There will soon be no pandas in the U.S. for the first time since 1972, after U.S. zoos' agreements with China are set to expire by the end of next year.
The National Zoo in Washington, D.C. announced that its pandas Tian Tian, Mei Xiang, and Xiao QI Ji will return to China by December. According to the zoo, this is due to its three-year agreement the China Wildlife Conservation Association. Usually, the Smithsonian Institution will renew contracts when the time comes; however, this year, attempts have failed.
The move comes as zoos in Memphis, Atlanta, and San Diego have already returned their pandas or are going to by the end of the year, marking the first time in 50 years the U.S. will not have any pandas.
History between US and Chinese pandas
Some suspect the relations between the U.S. and China are why pandas in the U.S. are returning to China.
The U.S. was awarded its first panda by China in 1972. China's gift was given after President Nixon formalized normal relations with China, a practice that some have dubbed "panda diplomacy." For decades, China has loaned pandas to other countries in hopes that it will build ties with said countries.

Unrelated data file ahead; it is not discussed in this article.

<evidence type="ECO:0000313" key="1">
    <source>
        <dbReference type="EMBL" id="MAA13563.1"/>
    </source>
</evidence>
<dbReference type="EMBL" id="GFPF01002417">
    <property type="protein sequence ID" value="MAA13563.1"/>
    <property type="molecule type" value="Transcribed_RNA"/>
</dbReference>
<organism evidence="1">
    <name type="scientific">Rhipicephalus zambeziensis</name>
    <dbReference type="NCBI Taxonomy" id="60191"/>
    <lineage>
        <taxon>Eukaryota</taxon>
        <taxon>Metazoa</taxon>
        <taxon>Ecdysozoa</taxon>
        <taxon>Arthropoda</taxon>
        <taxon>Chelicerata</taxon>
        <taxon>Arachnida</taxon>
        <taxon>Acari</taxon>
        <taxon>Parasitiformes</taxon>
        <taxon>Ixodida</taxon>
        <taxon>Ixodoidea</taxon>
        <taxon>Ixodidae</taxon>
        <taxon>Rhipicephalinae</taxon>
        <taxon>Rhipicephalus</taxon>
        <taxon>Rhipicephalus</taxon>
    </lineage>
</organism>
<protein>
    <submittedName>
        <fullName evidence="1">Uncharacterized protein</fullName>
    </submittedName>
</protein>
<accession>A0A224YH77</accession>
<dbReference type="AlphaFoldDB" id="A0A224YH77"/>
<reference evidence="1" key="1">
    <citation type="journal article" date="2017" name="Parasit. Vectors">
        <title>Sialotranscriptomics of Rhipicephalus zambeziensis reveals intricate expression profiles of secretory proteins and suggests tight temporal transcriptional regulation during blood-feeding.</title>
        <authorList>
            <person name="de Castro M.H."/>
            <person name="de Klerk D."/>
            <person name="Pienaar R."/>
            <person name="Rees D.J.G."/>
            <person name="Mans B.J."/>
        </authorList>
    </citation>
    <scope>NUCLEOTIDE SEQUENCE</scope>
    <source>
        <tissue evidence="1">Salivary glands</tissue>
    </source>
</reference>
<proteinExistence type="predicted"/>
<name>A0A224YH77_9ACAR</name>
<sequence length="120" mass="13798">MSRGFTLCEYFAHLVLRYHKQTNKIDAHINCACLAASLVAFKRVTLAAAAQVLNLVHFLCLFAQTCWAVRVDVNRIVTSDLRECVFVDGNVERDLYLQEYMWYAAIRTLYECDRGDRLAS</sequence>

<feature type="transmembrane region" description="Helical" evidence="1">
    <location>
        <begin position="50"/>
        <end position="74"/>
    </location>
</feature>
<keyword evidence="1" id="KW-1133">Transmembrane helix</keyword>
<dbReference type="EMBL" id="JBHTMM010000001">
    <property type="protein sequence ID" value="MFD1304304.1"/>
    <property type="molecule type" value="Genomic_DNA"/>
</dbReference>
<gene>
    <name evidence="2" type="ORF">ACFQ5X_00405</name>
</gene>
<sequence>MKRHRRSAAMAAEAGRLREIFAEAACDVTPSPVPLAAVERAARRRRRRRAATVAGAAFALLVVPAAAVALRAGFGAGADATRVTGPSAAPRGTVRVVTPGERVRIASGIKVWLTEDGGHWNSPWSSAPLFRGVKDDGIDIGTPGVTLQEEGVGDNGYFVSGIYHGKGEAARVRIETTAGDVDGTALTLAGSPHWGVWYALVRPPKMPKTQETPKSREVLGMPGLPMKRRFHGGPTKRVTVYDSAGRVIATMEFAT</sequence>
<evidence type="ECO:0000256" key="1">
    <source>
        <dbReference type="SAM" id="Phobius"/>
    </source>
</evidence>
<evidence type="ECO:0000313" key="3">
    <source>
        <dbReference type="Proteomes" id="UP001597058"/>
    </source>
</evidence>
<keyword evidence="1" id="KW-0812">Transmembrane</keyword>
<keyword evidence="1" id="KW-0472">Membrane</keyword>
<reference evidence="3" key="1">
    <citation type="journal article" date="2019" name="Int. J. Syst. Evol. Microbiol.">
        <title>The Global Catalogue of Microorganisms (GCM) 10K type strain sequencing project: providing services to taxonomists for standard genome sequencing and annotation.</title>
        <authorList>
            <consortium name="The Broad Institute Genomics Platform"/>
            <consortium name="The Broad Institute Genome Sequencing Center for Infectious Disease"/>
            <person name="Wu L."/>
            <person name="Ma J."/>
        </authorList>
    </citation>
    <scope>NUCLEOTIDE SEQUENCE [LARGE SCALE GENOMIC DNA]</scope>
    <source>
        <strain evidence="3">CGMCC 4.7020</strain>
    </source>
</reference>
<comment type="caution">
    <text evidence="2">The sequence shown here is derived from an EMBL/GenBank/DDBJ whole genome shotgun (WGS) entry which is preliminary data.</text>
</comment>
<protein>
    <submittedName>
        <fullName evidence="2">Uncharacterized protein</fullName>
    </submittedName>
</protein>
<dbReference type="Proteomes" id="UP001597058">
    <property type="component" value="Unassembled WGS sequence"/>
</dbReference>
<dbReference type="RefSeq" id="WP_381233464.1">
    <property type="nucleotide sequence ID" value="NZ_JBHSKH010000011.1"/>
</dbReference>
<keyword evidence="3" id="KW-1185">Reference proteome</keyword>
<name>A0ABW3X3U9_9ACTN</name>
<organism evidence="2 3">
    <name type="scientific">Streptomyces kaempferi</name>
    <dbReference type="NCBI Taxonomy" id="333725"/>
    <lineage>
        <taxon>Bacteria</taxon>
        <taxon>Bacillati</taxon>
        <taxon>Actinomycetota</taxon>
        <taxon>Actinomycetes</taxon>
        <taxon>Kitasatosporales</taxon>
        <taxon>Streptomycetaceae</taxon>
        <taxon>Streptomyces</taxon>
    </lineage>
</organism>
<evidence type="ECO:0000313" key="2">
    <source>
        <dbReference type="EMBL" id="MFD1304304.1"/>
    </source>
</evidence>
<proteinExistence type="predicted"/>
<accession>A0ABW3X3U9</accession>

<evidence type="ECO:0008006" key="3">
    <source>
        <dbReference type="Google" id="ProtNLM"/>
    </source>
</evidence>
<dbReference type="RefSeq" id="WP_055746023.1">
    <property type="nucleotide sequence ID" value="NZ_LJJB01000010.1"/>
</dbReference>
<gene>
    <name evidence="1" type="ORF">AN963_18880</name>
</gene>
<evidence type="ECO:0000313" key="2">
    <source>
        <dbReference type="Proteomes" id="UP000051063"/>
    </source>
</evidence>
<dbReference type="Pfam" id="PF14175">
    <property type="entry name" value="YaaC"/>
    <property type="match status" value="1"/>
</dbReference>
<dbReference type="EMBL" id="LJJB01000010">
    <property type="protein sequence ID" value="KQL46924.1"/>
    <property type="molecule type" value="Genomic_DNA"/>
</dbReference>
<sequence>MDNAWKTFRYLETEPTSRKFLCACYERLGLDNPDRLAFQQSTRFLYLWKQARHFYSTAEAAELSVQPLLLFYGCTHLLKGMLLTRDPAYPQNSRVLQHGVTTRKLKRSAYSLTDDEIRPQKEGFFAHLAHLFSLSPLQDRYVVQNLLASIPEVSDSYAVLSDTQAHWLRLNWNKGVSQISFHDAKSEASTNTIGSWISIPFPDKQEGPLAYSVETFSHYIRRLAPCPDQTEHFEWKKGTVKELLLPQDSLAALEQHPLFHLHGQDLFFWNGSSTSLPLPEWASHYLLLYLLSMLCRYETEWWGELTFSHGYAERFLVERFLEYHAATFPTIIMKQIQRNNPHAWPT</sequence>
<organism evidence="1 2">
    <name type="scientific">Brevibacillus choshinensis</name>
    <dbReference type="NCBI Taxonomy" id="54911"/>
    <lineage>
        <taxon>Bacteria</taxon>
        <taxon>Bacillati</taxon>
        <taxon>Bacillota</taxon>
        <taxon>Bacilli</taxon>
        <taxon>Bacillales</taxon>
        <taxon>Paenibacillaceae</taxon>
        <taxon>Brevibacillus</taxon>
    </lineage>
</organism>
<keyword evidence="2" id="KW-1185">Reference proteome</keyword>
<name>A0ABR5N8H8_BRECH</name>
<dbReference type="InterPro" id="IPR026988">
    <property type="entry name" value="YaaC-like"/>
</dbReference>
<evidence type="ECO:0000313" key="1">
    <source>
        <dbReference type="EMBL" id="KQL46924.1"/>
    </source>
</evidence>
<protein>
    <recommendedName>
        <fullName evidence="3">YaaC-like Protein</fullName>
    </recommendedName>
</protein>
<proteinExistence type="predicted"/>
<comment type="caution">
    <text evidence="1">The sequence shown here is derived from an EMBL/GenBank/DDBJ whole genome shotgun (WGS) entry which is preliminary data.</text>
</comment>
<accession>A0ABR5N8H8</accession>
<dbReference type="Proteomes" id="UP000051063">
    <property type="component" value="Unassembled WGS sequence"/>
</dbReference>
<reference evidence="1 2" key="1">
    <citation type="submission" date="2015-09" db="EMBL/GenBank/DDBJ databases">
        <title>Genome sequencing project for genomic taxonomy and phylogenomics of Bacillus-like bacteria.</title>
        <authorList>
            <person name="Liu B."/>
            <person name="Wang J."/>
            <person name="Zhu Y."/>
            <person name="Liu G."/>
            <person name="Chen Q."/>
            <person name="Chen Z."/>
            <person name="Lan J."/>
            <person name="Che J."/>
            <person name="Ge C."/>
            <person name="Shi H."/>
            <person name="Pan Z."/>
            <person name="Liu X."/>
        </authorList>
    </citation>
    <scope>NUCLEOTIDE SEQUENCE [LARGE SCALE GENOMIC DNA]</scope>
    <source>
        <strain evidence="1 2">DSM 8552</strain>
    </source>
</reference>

Britain will also lose two pandas from the Edinburgh Zoo in December new contracts are not reached, the Royal Zoological Society of Scotland said.
How many pandas are left in the US?
Atlanta will soon be home to the last group of pandas in the U.S., but those four are set to leave soon as well.
According to a statement by Zoo Atlanta, contracts for their twin pandas Ya Lun and Xi Lun are up in early 2024. Meanwhile, Ya Lun's and Xi Lun's parents, Lun Lun and Yang Yang, are set to stay at Zoo Atlanta until late 2024, when their loan expires.
"No discussions have yet occurred with partners in China about the status of Zoo Atlanta's giant panda program beyond the end of the loan in 2024," the zoo said in an April statement.
The San Diego Zoo said goodbye to its pandas in 2019. The zoo stated that its loan agreement with the people of the Republic of China had also expired. Bai Yun, a giant female panda, and her son, Xiao Liwu, were sent back to China.
The Memphis Zoo panda, Ya Ya, returned in April of this year.
This article originally appeared on USA TODAY: Panda bears leaving the US to return to China: National Zoo loses 3